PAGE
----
Holley's winning evidence was an Amnesty International report from 2003 that summarized the human rights situation in Algeria. One section, devoted to the Tindouf camps, said this:
This group of refugees does not enjoy the right to freedom of movement in Algeria...Seems like pretty damning evidence, and it's certainly enough to win. Still, there are some mitigating factors that make me less concerned that the refugees in Tindouf are held against their will.
Amnesty International is not aware of Sahrawi refugees being allowed by the Algerian authorities to leave the camps without the authorization of the Polisario authorities and to find safe haven in other parts of Algeria. Reports received by Amnesty International indicate that those refugees who manage to leave the refugee camps without being authorized to do so are often arrested by the Algerian military and returned to the Polisario authorities, with whom they cooperate closely on matters of security.
First of all, it seems like it's a usual, though still unfortunate, thing for refugees not to be allowed to leave their camps. The 1951 Convention Relating to the Status of Refugees said the state the refugees are in must allow them to reside wherever they want in the country, and move around it freely. Unfortunately, as this report shows, the Convention is rarely respected. Thanks to Professor Andy Schoenholtz for the information about warehousing.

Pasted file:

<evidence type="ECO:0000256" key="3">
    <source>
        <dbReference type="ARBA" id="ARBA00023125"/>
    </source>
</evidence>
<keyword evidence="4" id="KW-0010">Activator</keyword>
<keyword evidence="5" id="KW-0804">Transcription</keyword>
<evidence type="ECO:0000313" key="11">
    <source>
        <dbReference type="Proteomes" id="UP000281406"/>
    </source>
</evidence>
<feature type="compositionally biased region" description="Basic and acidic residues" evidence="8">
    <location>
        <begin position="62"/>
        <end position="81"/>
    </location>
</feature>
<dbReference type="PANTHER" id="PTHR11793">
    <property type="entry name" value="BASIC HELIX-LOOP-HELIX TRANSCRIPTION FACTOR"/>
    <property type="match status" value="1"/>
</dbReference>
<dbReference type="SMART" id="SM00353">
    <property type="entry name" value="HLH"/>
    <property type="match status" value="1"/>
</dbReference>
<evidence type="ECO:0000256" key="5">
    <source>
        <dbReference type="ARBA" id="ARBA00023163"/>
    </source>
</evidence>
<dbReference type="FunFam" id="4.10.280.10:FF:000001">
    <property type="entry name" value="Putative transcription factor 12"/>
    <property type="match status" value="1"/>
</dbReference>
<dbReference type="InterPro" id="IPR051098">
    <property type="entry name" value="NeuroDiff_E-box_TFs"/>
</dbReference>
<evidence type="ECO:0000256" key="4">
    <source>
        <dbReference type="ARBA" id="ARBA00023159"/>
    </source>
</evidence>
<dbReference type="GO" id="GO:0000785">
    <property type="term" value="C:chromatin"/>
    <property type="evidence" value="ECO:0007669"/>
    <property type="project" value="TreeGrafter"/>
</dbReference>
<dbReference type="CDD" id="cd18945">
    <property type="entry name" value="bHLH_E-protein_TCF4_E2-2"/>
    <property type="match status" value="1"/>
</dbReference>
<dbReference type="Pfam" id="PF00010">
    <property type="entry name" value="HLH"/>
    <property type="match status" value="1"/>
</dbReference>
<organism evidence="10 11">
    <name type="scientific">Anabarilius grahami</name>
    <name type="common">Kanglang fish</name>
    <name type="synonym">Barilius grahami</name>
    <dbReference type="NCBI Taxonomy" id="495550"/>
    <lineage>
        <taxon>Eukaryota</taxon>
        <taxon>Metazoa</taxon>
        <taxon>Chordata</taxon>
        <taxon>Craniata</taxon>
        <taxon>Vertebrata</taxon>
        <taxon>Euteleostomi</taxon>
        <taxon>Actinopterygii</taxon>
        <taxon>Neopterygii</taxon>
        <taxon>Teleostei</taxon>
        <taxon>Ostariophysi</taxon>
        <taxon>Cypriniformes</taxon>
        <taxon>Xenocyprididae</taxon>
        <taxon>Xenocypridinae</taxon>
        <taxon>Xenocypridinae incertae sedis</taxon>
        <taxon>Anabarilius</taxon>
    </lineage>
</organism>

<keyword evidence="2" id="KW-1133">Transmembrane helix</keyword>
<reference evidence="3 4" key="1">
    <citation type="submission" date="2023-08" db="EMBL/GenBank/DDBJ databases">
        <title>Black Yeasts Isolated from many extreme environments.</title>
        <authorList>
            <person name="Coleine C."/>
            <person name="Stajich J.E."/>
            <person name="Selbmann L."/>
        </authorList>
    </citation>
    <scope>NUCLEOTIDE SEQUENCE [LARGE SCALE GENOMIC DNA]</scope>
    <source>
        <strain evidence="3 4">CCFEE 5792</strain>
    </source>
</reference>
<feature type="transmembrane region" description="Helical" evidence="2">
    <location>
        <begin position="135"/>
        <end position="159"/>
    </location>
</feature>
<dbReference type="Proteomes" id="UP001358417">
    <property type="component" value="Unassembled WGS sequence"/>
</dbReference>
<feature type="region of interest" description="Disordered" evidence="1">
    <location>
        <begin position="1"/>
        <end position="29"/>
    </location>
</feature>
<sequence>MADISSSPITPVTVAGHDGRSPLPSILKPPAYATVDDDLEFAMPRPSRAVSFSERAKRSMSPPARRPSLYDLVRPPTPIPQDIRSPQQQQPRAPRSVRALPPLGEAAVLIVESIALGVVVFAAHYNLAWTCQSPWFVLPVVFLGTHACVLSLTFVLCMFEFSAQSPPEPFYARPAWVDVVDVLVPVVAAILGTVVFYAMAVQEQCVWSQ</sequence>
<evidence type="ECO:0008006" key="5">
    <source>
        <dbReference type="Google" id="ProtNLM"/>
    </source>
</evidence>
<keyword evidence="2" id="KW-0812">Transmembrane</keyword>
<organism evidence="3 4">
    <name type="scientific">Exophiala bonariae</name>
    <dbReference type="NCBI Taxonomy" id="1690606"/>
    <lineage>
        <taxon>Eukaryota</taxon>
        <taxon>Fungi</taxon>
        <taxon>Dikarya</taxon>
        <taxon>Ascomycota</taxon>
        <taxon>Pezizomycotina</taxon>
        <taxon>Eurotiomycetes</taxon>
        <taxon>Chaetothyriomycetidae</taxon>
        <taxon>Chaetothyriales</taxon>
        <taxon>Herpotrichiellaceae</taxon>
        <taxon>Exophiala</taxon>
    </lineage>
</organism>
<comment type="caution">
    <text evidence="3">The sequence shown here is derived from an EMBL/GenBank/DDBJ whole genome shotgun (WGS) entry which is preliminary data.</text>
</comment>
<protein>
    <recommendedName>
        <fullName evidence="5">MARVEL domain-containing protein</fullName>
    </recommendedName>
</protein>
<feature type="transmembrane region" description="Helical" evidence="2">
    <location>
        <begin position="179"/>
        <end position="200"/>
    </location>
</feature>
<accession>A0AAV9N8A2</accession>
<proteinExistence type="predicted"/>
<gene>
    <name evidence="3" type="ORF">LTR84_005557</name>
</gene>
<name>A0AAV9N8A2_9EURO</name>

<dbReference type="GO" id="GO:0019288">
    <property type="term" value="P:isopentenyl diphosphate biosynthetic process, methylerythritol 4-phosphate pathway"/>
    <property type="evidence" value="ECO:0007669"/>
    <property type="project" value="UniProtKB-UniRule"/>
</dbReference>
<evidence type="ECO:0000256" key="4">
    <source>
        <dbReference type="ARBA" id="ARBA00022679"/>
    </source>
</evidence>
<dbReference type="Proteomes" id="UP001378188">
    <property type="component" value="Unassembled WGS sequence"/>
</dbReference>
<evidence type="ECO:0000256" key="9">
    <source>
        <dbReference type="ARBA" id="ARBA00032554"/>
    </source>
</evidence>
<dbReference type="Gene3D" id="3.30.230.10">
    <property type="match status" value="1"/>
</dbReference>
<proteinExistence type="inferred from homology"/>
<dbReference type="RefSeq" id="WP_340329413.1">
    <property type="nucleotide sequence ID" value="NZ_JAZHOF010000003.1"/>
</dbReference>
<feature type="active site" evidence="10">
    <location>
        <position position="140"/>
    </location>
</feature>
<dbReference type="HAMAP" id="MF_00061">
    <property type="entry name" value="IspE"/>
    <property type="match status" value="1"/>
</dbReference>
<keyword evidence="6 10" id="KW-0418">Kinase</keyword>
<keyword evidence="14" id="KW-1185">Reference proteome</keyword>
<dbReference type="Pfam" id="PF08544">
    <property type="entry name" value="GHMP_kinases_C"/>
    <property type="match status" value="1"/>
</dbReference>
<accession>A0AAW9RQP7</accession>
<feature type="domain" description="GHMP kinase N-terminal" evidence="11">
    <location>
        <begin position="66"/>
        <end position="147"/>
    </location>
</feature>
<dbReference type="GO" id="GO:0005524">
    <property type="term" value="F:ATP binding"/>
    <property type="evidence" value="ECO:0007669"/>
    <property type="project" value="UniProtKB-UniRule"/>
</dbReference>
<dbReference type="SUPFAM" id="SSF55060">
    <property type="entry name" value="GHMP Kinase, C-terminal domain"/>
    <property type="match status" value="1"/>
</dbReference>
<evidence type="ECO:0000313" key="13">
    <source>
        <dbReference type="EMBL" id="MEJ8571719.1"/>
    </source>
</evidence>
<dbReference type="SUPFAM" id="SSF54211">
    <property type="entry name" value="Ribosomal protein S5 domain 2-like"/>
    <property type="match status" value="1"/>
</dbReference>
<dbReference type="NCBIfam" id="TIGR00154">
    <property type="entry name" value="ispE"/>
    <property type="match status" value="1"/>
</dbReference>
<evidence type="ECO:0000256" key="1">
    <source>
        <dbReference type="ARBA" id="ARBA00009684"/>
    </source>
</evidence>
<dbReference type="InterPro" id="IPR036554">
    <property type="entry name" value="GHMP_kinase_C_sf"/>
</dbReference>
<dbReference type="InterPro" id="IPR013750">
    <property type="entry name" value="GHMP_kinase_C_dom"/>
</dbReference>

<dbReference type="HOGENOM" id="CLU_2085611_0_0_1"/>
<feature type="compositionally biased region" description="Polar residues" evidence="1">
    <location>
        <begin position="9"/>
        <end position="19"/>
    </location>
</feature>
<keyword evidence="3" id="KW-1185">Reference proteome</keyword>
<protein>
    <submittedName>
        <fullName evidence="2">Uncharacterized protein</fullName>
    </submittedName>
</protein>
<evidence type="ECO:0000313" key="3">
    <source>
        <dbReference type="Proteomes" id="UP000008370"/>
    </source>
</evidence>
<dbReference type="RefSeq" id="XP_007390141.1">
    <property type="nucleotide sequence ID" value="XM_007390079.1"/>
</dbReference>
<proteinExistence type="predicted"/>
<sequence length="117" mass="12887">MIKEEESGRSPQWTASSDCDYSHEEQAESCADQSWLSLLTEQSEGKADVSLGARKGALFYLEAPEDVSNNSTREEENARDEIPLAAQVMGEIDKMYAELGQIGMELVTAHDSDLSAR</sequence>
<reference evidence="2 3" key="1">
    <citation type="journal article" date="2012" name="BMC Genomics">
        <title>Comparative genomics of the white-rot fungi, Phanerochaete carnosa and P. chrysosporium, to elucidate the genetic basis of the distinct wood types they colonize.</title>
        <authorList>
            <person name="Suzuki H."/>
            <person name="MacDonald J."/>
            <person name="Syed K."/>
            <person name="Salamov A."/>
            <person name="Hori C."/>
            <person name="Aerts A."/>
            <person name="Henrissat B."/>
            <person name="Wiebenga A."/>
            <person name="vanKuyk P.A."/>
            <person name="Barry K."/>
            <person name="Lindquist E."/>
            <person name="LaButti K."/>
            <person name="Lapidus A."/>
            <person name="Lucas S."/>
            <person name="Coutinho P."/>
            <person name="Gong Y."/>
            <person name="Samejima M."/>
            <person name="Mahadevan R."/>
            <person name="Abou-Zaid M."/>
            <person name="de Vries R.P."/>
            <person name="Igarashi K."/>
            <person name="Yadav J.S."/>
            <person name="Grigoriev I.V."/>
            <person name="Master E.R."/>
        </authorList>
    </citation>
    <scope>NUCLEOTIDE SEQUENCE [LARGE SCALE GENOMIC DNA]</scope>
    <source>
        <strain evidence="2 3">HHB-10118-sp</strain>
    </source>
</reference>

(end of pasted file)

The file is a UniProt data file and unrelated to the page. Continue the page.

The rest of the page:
Morocco hardly comes across like angels in the report. Morocco could be crueler than it already is to Sahrawis and that still wouldn't make Polisario abuses right. Still, this section of the Amnesty report suggests why Moroccans have such misapprehensions about the Sahrawis in Tindouf, and why so many returned Sahrawis are "eager" to talk about their experiences:
Those Sahrawi refugees who find their way to Morocco normally, it would appear, by travelling southwards through Mauritania rather than through Algeria are only reportedly able to enjoy protection if they are willing to declare their allegiance to Morocco, to renounce any view in favour of the independence of Western Sahara and to denounce publicly to national media the Polisario authorities and the human rights situation in the Tindouf camps.But hey, Mr. Holley won. The CORCAS sign is up, and will be for 3 weeks, just in time for the autonomy plan unveiling in April.